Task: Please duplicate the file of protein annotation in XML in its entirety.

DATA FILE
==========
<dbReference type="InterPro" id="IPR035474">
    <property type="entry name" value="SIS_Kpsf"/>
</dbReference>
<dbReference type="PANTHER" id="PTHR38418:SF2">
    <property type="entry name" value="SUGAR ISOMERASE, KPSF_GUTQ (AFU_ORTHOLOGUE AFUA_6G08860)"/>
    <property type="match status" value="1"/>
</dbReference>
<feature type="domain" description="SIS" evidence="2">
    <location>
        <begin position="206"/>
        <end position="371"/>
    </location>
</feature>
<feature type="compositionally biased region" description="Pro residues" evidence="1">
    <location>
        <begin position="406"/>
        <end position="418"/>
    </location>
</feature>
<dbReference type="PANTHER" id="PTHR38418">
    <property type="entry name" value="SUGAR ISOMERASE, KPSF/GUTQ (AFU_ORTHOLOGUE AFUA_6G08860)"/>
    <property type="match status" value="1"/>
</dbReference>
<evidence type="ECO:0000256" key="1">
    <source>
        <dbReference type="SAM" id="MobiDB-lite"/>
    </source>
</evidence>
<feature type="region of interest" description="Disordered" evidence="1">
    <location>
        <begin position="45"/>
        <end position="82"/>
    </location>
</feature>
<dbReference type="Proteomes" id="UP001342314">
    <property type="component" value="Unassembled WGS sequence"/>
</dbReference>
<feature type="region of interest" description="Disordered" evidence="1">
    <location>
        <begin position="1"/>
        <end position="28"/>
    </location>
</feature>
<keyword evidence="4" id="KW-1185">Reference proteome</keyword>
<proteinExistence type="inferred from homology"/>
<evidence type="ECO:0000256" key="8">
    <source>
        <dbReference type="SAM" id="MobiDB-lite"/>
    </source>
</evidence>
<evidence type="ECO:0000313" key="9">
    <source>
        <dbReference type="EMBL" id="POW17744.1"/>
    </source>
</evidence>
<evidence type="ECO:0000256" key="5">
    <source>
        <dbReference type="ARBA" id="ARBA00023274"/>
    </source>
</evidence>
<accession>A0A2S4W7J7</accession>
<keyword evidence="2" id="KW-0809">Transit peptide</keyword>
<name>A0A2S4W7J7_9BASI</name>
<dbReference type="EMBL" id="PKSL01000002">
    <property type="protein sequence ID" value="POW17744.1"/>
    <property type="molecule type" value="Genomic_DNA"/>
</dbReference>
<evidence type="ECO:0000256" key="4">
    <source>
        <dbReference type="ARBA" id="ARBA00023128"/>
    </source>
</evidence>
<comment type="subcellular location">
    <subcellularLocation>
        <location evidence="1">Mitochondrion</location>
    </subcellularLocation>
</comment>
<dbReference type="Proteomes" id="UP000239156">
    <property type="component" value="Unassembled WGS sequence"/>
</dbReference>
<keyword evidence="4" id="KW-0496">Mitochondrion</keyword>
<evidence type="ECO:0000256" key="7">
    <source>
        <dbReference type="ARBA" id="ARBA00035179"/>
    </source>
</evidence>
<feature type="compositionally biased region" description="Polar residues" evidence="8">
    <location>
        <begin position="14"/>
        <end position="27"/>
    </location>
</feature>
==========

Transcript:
<dbReference type="InterPro" id="IPR035474">
    <property type="entry name" value="SIS_Kpsf"/>
</dbReference>
<dbReference type="PANTHER" id="PTHR38418:SF2">
    <property type="entry name" value="SUGAR ISOMERASE, KPSF_GUTQ (AFU_ORTHOLOGUE AFUA_6G08860)"/>
    <property type="match status" value="1"/>
</dbReference>
<feature type="domain" description="SIS" evidence="2">
    <location>
        <begin position="206"/>
        <end position="371"/>
    </location>
</feature>
<feature type="compositionally biased region" description="Pro residues" evidence="1">
    <location>
        <begin position="406"/>
        <end position="418"/>
    </location>
</feature>
<dbReference type="PANTHER" id="PTHR38418">
    <property type="entry name" value="SUGAR ISOMERASE, KPSF/GUTQ (AFU_ORTHOLOGUE AFUA_6G08860)"/>
    <property type="match status" value="1"/>
</dbReference>
<evidence type="ECO:0000256" key="1">
    <source>
        <dbReference type="SAM" id="MobiDB-lite"/>
    </source>
</evidence>
<feature type="region of interest" description="Disordered" evidence="1">
    <location>
        <begin position="45"/>
        <end position="82"/>
    </location>
</feature>
<dbReference type="Proteomes" id="UP001342314">
    <property type="component" value="Unassembled WGS sequence"/>
</dbReference>
<feature type="region of interest" description="Disordered" evidence="1">
    <location>
        <begin position="1"/>
        <end position="28"/>
    </location>
</feature>
<keyword evidence="4" id="KW-1185">Reference proteome</keyword>
<proteinExistence type="inferred from homology"/>
<evidence type="ECO:0000256" key="8">
    <source>
        <dbReference type="SAM" id="MobiDB-lite"/>
    </source>
</evidence>
<evidence type="ECO:0000313" key="9">
    <source>
        <dbReference type="EMBL" id="POW17744.1"/>
    </source>
</evidence>
<evidence type="ECO:0000256" key="5">
    <source>
        <dbReference type="ARBA" id="ARBA00023274"/>
    </source>
</evidence>
<accession>A0A2S4W7J7</accession>
<keyword evidence="2" id="KW-0809">Transit peptide</keyword>
<name>A0A2S4W7J7_9BASI</name>
<dbReference type="EMBL" id="PKSL01000002">
    <property type="protein sequence ID" value="POW17744.1"/>
    <property type="molecule type" value="Genomic_DNA"/>
</dbReference>
<evidence type="ECO:0000256" key="4">
    <source>
        <dbReference type="ARBA" id="ARBA00023128"/>
    </source>
</evidence>
<comment type="subcellular location">
    <subcellularLocation>
        <location evidence="1">Mitochondrion</location>
    </subcellularLocation>
</comment>
<dbReference type="Proteomes" id="UP000239156">
    <property type="component" value="Unassembled WGS sequence"/>
</dbReference>
<keyword evidence="4" id="KW-0496">Mitochondrion</keyword>
<evidence type="ECO:0000256" key="7">
    <source>
        <dbReference type="ARBA" id="ARBA00035179"/>
    </source>
</evidence>
<feature type="compositionally biased region" description="Polar residues" evidence="8">
    <location>
        <begin position="14"/>
        <end position="27"/>
    </location>
</feature>